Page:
Mrs. A.C. Ferguson, Weyburn
(This recipe was good!!5/5) ½ cup shortening, 1 cup syrup (Corn syrup?? Could use maple syrup or honey),1 teaspoon vanilla, 1 teaspoon baking powder, 1 teaspoon soda, 1 teaspoon cinnamon, ½ teaspoon nutmeg, ¼ teaspoon nutmeg, ¼ teaspoon cloves, 2 eggs well beaten, 2/3 cup milk, 2 1/3 cups Co-op flour (Or all-purpose flour).
Cream shortening and syrup together until very light and fluffy. Sift dry ingredients 3 times; add 1/3 flour mixture to the syrup; blend well; add eggs 1 at a time and beat well until there is no trace of white. Add the milk and flour alternatively. (bake @ 350 degrees for 30 minutes!)
From the Co-Op Cook Book 1946.
Sweet, fragile layers, covered in decadent buttercream frosting and decorated with piped rosettes, represents the delicious treat we all love to indulge in for birthdays, holidays, and other special occasions. Cake has existed for thousands of years, back to ancient civilizations such as Egypt and Rome, and usually contained ingredients like honey, nuts, and dried fruit. When sugar became available in the 17th century, cake recipes incorporated the ingredient to develop lighter, fluffier cakes. With the invention of baking powder and other leavening agents during the 19th century, making cakes at home became more manageable and faster and encouraged production more often. But in the 20th century, many had to restrict making recipes that contained ingredients hard to come by due to two World Wars and the Great Depression affecting many nations. In Canada during the 1940s, the restrictions on food consumption led many Canadians to adjust to new dietary habits. With so few ingredients, rationing encouraged people to make do with less. This sacrifice towards the war effort would prove itself in works such as the Co-Op Cookbook from 1946, which features a recipe called Sugar Ration Cake. This recipe is the epitome of being creative with ingredients at hand while maintaining integrity and purpose towards the effort behind the recipe.
Canada would once again be privy to food rationing. This time, World War II, which started in September 1939, made a more significant impact on the lives of Canadians, mainly with rationing enforced in 1942. Anticipating challenges, the Canadian government implemented a rationing system to ensure goods like food and fuel were distributed fairly. This system used ration books, coupons, and tokens to purchase a fixed amount of goods. Sugar, butter, coffee, tea, meat, canned goods, tires, and gasoline were all essential items susceptible to rationing and were deemed “patriotic” foods. Wartime propaganda included campaigns to promote these foods to strengthen rationing efforts. Often depicted as “weapons of war,” advertisements for food rations continued the cycle of control on the quantity and price of food and the sacrifices people at home were willing to make to support the war. Canada’s significant contributions towards the war effort were paid in blood, with approximately 45,000 Canadian lives lost and many more wounded or taken as war prisoners. Still, those efforts shaped Canada’s identity as a peacekeeping nation.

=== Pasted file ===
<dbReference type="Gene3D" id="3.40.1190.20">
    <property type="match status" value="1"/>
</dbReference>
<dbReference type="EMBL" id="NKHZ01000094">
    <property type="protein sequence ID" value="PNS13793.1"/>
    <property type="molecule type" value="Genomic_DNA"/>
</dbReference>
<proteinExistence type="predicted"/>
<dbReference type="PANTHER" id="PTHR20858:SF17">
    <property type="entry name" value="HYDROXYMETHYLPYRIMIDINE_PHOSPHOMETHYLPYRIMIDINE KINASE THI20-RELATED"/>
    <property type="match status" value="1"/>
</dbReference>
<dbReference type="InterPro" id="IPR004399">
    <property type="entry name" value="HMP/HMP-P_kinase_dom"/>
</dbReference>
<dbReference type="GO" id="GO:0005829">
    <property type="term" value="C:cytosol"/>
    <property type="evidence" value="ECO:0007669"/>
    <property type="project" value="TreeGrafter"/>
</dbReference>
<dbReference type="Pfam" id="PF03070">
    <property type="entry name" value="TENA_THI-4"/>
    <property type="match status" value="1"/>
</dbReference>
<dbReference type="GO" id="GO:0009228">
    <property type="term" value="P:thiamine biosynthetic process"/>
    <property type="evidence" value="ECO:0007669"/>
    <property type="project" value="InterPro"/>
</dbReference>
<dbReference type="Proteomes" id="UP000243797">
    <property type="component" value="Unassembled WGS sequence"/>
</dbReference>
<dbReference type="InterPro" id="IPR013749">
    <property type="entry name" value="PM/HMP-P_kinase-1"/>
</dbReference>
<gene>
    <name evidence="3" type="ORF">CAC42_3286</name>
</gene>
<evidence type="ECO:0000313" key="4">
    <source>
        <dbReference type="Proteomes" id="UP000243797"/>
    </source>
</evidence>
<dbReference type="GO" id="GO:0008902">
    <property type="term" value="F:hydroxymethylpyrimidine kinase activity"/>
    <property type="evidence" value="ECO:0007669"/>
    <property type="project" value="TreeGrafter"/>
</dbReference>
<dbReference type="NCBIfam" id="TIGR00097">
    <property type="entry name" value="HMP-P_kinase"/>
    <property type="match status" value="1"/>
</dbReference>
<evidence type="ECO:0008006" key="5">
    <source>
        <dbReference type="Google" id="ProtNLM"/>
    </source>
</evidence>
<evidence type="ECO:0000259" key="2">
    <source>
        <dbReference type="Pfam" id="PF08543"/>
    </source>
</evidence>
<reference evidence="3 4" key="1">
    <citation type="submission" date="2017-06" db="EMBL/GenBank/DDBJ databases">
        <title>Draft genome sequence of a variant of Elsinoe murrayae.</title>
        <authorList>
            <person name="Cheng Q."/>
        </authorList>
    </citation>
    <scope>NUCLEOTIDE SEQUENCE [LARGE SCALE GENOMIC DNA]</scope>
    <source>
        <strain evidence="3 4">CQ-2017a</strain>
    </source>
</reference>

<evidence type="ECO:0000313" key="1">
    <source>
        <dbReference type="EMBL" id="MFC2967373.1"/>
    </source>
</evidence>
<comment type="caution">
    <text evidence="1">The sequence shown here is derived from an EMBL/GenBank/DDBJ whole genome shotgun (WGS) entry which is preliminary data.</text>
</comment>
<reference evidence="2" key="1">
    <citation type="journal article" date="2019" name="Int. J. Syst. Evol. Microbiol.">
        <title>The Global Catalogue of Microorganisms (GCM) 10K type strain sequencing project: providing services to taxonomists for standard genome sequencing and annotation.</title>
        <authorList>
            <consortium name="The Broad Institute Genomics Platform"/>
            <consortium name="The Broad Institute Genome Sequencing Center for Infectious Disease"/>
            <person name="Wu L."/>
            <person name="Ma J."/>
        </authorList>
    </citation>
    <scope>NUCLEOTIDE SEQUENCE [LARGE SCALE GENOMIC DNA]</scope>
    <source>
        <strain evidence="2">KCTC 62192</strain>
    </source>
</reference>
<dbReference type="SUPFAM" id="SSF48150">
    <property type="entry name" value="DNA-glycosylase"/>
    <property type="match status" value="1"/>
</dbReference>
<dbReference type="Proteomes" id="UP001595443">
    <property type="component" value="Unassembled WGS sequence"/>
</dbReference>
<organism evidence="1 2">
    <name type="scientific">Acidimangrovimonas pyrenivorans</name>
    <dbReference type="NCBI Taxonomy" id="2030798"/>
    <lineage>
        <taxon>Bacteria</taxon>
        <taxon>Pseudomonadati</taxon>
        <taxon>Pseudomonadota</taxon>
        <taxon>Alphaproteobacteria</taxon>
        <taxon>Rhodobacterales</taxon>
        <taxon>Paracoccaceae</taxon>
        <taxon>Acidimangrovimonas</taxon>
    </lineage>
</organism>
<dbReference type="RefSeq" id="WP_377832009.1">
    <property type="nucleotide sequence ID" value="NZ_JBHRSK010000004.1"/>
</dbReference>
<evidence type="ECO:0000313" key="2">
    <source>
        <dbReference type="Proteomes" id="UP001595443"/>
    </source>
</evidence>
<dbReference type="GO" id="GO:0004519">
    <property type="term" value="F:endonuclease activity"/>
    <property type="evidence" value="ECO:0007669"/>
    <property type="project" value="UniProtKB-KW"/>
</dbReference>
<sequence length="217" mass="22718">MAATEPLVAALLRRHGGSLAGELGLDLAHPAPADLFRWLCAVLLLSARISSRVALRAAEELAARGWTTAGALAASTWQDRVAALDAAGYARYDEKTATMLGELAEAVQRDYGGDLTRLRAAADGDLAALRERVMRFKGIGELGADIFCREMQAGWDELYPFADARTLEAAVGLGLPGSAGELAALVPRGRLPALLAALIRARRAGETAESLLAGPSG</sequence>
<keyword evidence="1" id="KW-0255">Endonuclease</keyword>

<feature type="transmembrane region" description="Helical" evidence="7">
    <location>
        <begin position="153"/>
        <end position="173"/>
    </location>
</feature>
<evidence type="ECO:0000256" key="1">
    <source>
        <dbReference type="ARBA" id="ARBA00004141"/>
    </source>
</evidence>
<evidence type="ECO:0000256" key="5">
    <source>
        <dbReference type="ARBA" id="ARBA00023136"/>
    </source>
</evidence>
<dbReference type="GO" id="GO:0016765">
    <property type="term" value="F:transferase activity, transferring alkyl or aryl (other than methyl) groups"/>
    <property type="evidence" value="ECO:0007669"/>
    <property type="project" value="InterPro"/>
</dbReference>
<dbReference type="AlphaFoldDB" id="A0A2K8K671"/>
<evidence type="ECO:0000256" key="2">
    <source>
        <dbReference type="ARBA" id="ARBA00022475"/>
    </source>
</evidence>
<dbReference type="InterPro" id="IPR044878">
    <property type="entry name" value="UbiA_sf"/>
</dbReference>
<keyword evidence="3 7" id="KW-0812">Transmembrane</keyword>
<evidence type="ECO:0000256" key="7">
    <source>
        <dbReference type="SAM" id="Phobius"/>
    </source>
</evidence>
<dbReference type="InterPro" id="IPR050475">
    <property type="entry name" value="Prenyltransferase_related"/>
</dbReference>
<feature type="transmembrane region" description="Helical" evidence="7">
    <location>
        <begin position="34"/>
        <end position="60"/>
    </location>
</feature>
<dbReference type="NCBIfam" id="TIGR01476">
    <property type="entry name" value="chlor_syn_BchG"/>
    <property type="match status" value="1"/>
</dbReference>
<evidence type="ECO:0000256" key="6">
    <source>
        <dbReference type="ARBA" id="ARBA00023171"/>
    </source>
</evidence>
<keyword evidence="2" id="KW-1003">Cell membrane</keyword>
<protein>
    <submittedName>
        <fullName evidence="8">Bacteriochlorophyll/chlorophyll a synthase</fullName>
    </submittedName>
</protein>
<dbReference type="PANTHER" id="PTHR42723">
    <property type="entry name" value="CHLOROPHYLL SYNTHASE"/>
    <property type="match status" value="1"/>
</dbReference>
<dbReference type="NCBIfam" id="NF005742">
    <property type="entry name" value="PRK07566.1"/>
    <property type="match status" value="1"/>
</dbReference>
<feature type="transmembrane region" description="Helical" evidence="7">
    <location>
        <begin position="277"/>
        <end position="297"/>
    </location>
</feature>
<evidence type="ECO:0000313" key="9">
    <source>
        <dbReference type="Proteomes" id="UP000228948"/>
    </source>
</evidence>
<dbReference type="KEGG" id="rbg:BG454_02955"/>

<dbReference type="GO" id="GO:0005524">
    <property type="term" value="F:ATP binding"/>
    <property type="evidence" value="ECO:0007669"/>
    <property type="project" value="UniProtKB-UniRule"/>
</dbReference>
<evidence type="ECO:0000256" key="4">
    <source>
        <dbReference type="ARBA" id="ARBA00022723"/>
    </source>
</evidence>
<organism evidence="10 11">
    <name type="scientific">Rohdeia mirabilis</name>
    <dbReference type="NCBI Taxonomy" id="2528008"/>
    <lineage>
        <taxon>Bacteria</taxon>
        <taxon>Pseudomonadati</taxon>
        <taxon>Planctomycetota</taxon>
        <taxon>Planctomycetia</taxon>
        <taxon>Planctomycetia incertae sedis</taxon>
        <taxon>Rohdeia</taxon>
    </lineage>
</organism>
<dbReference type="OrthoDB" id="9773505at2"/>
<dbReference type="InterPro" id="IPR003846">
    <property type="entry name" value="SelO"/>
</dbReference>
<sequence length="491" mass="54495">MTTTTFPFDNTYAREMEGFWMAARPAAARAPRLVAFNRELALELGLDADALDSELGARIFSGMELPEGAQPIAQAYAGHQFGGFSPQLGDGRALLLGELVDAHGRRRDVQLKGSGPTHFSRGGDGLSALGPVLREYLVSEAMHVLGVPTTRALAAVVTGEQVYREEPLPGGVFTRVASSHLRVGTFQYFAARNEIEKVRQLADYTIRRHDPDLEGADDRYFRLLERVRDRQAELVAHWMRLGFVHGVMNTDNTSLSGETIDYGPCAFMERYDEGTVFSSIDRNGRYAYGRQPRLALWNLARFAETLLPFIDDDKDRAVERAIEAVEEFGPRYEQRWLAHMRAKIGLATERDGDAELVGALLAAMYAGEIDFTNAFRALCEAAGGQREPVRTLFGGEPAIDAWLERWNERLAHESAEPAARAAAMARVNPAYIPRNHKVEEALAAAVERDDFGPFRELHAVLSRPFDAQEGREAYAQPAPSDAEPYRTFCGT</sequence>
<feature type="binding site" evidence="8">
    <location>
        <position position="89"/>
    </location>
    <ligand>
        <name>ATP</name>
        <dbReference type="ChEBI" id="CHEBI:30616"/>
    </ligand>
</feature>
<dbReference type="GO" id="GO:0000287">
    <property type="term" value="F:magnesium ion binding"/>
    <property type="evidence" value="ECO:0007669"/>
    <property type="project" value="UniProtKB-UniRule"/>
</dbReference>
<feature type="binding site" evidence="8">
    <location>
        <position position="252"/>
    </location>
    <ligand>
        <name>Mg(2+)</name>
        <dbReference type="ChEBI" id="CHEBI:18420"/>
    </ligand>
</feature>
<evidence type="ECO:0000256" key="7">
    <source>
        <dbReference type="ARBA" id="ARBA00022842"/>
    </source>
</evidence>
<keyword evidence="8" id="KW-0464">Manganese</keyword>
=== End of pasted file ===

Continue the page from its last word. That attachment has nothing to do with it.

During the 1940s, Pitt Meadows underwent many changes. With Canada declaring war in 1939, rationing of food was widely felt, extending post-war. With most food items already being rationed, communities had to rely on what was available locally, usually root vegetables. Due to rationing, the Canadian Food Guide was created. Because of the war, Pitt Meadows lost all residents of Japanese descent in 1942 due to the bombing of Pearl Harbour on December 7th, 1941. All residents were placed in internment camps. The Japanese Canadian meeting hall built in 1939 on Advent Road remains the community’s only reminder of Japanese presence. The Pitt Meadows Fire Brigade was created in the same year, with Hans Hoffmann as the first Fire Chief and Ted Ming as Assistant Fire Chief. With volunteers’ help, Hans Hoffman built the Fire Brigade’s first fire truck, maintained by the Pitt Meadows Fire Department and seen yearly in the Pitt Meadows Day parade. In 1944, the Farmer’s Institute completed building its warehouse on the north side of the tracks, on land leased from the CPR. This warehouse provided the members of the Pitt Meadows Farmer’s Institute to purchase supplies in bulk and would later have a hammer mill installed. During this decade, Pitt Meadows also saw many more developments, such as the Blueboy Blueberry Farm, which planted approximately 500 bushes on the old Alouette Peat site, and a new post office (previously in the old general store) run by Robert Thorburn, which was relocated to a spot on McMyn Road. Pitt Meadows also developed a PTA (Parent Teacher Association) chapter in 1944. This decade also saw the paving of Harris Road, which was greatly anticipated. During Harold Sutton’s 18-year position as Reeve, he saw to the water distribution from mains along Lougheed Highway, which would become a reality in 1948, the rebuilding of the lowland area dykes, and paving of most roads. While there were many advancements in Pitt Meadows, this decade also brought great devastation. The Fraser Valley suffered massive flooding during the spring of 1948. Shortly after, a section of the Alouette dyke gave way, with 7000 acres flooding due to the rising rivers and warm weather.
The Co-Op Cookbook offers a recipe, and many others like it, that helped symbolize a difficult time in Canada. Knowing all Canadians were making monumental efforts to aid the war effort, a simple Sugar Ration Cake, which purposefully omits sugar, is a sweet treat needed to understand the complexity and sacrifices during WWII. With challenges and devastation, bloodshed, and devotion, the war effort highlighted the importance of community and standing in solidarity with our country.